The wound-healing work, published in the May 18 issue of Nature, sheds light on how the body repairs wounds and may have implications for preventing or treating chronic wounds such as pressure or bed sores arising from long periods of immobility. Along with the pain and scarring, bed sores significantly increase health care costs in nursing homes and hospitals.
A separate report by the same Hopkins group, published in the May 15 issue of Genes and Development, reports a new and different role for the same protein in promoting hair follicle growth, although the investigators were quick to caution that there's nothing in their work - yet - to suggest a way to prevent or cure human baldness.
K17 belongs to a family of proteins known as keratin intermediate filaments, which are part of the cytoskeleton, an intricate network of flexible protein fibers that maintain cell shape and strength. By studying mice genetically engineered to lack K17, the Hopkins researchers discovered that cells need it to turn on signals that lead to the manufacture of new proteins and cell growth when skin is damaged.
"Here we show an entirely novel and possibly independent, nonmechanical function in which these filaments latch onto and regulate cell signaling proteins," says the study's senior author, Pierre A. Coulombe, Ph.D., professor of biological chemistry in the Institute for Basic Biomedical Sciences at Hopkins. "The involvement of K17 in wound healing has not previously been known to influence the making of proteins, and this information has profound implications for our understanding of the role of the cytoskeleton in damaged cells," Coulombe says.
When the skin of normal mice is wounded, the skin cells surrounding the wound make more K17 protein and more proteins in general, and become much larger than intact skin cells. Mice lacking the K17 protein are slower at healing skin wounds than normal mice.
According to the researchers, mice without K17 are slower at making new proteins, and their skin cells stay smaller than skin cells with K17. Cell growth resulting from the manufacture of new proteins is in part controlled by several protein catalysts, or enzymes, including two called Akt and mTOR. The researchers found that cells lacking K17 also have a less active Akt/mTOR pathway, suggesting that K17 somehow interacts with Akt/mTOR to control cell growth and protein synthesis.
By treating cells with a chemical "super-glue" that causes proteins in the cells to stick to their nearest neighbors, the research team was able to fish out K17 and all other proteins stuck to it. One of these, called 14-3-3(sigma) not only binds to K17, but has been thought to activate the Akt/mTOR pathway to increase protein synthesis and cell size. In further experiments, the investigators reintroduced normal K17 protein into cells that lack it, which caused 14-3-3(sigma) to bind to K17, increased the rate of new protein manufacture by 30 percent and increased the size of the cells.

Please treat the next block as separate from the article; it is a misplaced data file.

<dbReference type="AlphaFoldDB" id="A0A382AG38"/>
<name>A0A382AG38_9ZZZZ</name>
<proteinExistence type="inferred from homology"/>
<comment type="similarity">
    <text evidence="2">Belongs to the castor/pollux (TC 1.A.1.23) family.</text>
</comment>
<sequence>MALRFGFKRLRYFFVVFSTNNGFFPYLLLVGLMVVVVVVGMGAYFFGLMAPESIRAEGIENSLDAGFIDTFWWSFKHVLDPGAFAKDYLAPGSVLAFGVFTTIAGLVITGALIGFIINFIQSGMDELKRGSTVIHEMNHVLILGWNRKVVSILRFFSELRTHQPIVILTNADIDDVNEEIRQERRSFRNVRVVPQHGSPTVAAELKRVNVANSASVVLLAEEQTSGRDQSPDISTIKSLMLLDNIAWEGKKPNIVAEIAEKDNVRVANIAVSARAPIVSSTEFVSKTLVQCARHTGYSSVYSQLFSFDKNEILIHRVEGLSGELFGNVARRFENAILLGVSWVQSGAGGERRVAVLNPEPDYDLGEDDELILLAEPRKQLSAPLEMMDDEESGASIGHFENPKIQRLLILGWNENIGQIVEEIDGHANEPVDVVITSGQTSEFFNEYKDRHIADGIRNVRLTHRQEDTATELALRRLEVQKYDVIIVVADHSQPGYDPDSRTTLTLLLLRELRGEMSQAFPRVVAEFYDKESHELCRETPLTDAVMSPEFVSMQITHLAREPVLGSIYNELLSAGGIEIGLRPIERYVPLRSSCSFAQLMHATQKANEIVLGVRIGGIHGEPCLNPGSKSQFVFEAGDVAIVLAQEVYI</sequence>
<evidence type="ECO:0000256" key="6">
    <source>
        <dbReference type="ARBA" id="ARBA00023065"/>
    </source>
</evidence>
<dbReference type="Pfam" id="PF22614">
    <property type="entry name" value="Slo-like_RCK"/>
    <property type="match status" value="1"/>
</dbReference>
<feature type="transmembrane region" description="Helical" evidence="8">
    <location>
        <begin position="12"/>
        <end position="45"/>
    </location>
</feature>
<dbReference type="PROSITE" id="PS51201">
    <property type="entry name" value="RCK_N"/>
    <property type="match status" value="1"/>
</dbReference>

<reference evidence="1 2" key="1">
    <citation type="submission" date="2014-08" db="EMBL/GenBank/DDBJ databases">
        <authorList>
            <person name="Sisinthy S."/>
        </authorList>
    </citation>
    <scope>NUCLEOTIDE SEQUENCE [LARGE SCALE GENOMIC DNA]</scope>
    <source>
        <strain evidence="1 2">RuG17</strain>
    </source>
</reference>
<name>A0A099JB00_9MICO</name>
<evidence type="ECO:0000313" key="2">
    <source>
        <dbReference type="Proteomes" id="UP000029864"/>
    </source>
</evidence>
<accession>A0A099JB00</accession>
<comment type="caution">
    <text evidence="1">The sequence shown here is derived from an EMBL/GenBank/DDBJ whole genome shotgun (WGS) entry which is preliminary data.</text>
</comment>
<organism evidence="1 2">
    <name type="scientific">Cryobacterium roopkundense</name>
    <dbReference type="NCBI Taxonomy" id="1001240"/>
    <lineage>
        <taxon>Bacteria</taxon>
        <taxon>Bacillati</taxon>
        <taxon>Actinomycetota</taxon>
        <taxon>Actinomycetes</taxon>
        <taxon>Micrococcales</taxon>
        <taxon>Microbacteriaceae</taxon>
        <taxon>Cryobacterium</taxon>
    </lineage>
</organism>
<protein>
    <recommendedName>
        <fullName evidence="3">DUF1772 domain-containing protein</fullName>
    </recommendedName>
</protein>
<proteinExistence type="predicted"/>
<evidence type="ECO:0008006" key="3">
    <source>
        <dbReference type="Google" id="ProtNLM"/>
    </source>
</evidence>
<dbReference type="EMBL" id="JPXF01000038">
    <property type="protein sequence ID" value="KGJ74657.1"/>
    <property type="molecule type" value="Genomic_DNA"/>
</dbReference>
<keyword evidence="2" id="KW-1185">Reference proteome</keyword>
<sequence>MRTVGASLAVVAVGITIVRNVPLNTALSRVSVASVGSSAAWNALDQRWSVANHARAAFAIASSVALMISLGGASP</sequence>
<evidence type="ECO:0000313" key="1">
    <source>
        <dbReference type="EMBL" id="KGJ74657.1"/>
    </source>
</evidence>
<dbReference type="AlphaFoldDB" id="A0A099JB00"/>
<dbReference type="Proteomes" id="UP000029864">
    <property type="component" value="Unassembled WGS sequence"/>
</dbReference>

"What's clear from these experiments is that the presence of K17 in these skin cells contributes to turning on the molecular pathways that lead to protein synthesis and cell growth, and this promotes timely healing of skin wounds," says Coulombe. "The capacity for wound healing decreases with age, and a better understanding of the fundamental mechanisms involved in repairing wounds may lead to improved strategies for fostering proper healing with minimal scarring."
K17's role in maintaining hair follicle strength is probably centered on its capacity to control the timing of follicle cell death during normal hair growth cycles, says Coulombe.
The team previously reported that mice lacking the K17 protein fail to grow a healthy coat of body hair during the first week after birth. It turns out that without K17, cells in the hair follicle die too soon, which results in a thin coat of fragile hair, a condition resembling alopecia or thinning, balding hair. That the hair is fragile is not surprising given that K17 is a keratin protein, known to provide structure and strength, says Coulombe.
Hair follicle cells cycle continuously through three phases - growth, death and resting - during normal hair growth. According to the researchers, cells lacking K17 speed from growth to death faster than normal cells, preventing sufficient hair growth.
When cells of normal hair follicles die, they follow a specific and genetically controlled death program. The team found that the K17 cytoskeleton protein is required to physically interact with a protein that is known to activate cell death and prevent follicle cells from dying before they finish their growth phase.
"The cell death role of K17 is entirely independent of its structural support function and opens interesting doors to understanding hair and skin biology," says Coulombe.
The Hopkins researchers were funded chiefly by the National Institute of Arthritis, Musculoskeletal and Skin Diseases, part of the National Institutes of Health.
Authors on the Nature paper are Seyun Kim, Pauline Wong and Coulombe. Authors on the Genes and Development paper are Xuemei Tong and Coulombe.